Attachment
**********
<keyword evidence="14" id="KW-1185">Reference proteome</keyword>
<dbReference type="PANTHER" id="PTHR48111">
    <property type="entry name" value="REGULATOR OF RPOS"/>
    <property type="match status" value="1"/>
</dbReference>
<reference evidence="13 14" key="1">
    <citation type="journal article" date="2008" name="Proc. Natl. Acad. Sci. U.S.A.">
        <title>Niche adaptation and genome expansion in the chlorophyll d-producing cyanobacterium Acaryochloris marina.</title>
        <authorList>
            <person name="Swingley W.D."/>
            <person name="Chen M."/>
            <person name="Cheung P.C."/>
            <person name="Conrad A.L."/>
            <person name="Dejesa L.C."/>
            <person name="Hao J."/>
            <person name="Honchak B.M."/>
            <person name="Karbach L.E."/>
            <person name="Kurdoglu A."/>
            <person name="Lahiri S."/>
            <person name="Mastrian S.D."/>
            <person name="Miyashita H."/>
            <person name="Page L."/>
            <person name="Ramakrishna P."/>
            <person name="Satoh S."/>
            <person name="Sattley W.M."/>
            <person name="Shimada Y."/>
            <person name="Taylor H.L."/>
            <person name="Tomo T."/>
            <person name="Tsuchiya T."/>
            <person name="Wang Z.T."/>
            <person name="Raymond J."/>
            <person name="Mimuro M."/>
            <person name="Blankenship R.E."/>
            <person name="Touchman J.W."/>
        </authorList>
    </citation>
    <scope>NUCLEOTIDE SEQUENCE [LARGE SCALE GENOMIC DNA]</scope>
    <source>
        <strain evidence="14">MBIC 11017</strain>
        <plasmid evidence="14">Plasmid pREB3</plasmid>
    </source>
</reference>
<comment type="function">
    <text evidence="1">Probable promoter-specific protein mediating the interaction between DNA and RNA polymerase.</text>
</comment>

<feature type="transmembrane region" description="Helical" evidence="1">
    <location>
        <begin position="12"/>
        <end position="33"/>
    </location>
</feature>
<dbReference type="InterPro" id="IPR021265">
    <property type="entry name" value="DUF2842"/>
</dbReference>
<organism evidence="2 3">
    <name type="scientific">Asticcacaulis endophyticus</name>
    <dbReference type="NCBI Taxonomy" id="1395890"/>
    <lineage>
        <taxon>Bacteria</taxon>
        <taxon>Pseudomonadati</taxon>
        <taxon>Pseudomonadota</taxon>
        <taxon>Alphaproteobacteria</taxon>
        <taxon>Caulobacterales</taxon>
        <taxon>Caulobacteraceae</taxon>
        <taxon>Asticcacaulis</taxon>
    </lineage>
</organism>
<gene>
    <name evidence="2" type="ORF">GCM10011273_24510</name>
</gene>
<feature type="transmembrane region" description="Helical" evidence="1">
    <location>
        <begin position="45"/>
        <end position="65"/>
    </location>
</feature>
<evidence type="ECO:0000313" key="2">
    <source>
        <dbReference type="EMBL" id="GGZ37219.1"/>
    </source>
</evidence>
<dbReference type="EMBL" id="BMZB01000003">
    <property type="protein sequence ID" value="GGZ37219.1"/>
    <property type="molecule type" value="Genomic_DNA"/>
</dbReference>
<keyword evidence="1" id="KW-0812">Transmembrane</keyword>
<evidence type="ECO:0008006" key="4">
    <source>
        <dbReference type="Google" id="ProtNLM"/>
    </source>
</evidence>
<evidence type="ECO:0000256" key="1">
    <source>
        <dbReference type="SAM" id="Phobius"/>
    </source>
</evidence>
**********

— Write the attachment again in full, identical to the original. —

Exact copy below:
<keyword evidence="14" id="KW-1185">Reference proteome</keyword>
<dbReference type="PANTHER" id="PTHR48111">
    <property type="entry name" value="REGULATOR OF RPOS"/>
    <property type="match status" value="1"/>
</dbReference>
<reference evidence="13 14" key="1">
    <citation type="journal article" date="2008" name="Proc. Natl. Acad. Sci. U.S.A.">
        <title>Niche adaptation and genome expansion in the chlorophyll d-producing cyanobacterium Acaryochloris marina.</title>
        <authorList>
            <person name="Swingley W.D."/>
            <person name="Chen M."/>
            <person name="Cheung P.C."/>
            <person name="Conrad A.L."/>
            <person name="Dejesa L.C."/>
            <person name="Hao J."/>
            <person name="Honchak B.M."/>
            <person name="Karbach L.E."/>
            <person name="Kurdoglu A."/>
            <person name="Lahiri S."/>
            <person name="Mastrian S.D."/>
            <person name="Miyashita H."/>
            <person name="Page L."/>
            <person name="Ramakrishna P."/>
            <person name="Satoh S."/>
            <person name="Sattley W.M."/>
            <person name="Shimada Y."/>
            <person name="Taylor H.L."/>
            <person name="Tomo T."/>
            <person name="Tsuchiya T."/>
            <person name="Wang Z.T."/>
            <person name="Raymond J."/>
            <person name="Mimuro M."/>
            <person name="Blankenship R.E."/>
            <person name="Touchman J.W."/>
        </authorList>
    </citation>
    <scope>NUCLEOTIDE SEQUENCE [LARGE SCALE GENOMIC DNA]</scope>
    <source>
        <strain evidence="14">MBIC 11017</strain>
        <plasmid evidence="14">Plasmid pREB3</plasmid>
    </source>
</reference>
<comment type="function">
    <text evidence="1">Probable promoter-specific protein mediating the interaction between DNA and RNA polymerase.</text>
</comment>

<feature type="transmembrane region" description="Helical" evidence="1">
    <location>
        <begin position="12"/>
        <end position="33"/>
    </location>
</feature>
<dbReference type="InterPro" id="IPR021265">
    <property type="entry name" value="DUF2842"/>
</dbReference>
<organism evidence="2 3">
    <name type="scientific">Asticcacaulis endophyticus</name>
    <dbReference type="NCBI Taxonomy" id="1395890"/>
    <lineage>
        <taxon>Bacteria</taxon>
        <taxon>Pseudomonadati</taxon>
        <taxon>Pseudomonadota</taxon>
        <taxon>Alphaproteobacteria</taxon>
        <taxon>Caulobacterales</taxon>
        <taxon>Caulobacteraceae</taxon>
        <taxon>Asticcacaulis</taxon>
    </lineage>
</organism>
<gene>
    <name evidence="2" type="ORF">GCM10011273_24510</name>
</gene>
<feature type="transmembrane region" description="Helical" evidence="1">
    <location>
        <begin position="45"/>
        <end position="65"/>
    </location>
</feature>
<evidence type="ECO:0000313" key="2">
    <source>
        <dbReference type="EMBL" id="GGZ37219.1"/>
    </source>
</evidence>
<dbReference type="EMBL" id="BMZB01000003">
    <property type="protein sequence ID" value="GGZ37219.1"/>
    <property type="molecule type" value="Genomic_DNA"/>
</dbReference>
<keyword evidence="1" id="KW-0812">Transmembrane</keyword>
<evidence type="ECO:0008006" key="4">
    <source>
        <dbReference type="Google" id="ProtNLM"/>
    </source>
</evidence>
<evidence type="ECO:0000256" key="1">
    <source>
        <dbReference type="SAM" id="Phobius"/>
    </source>
</evidence>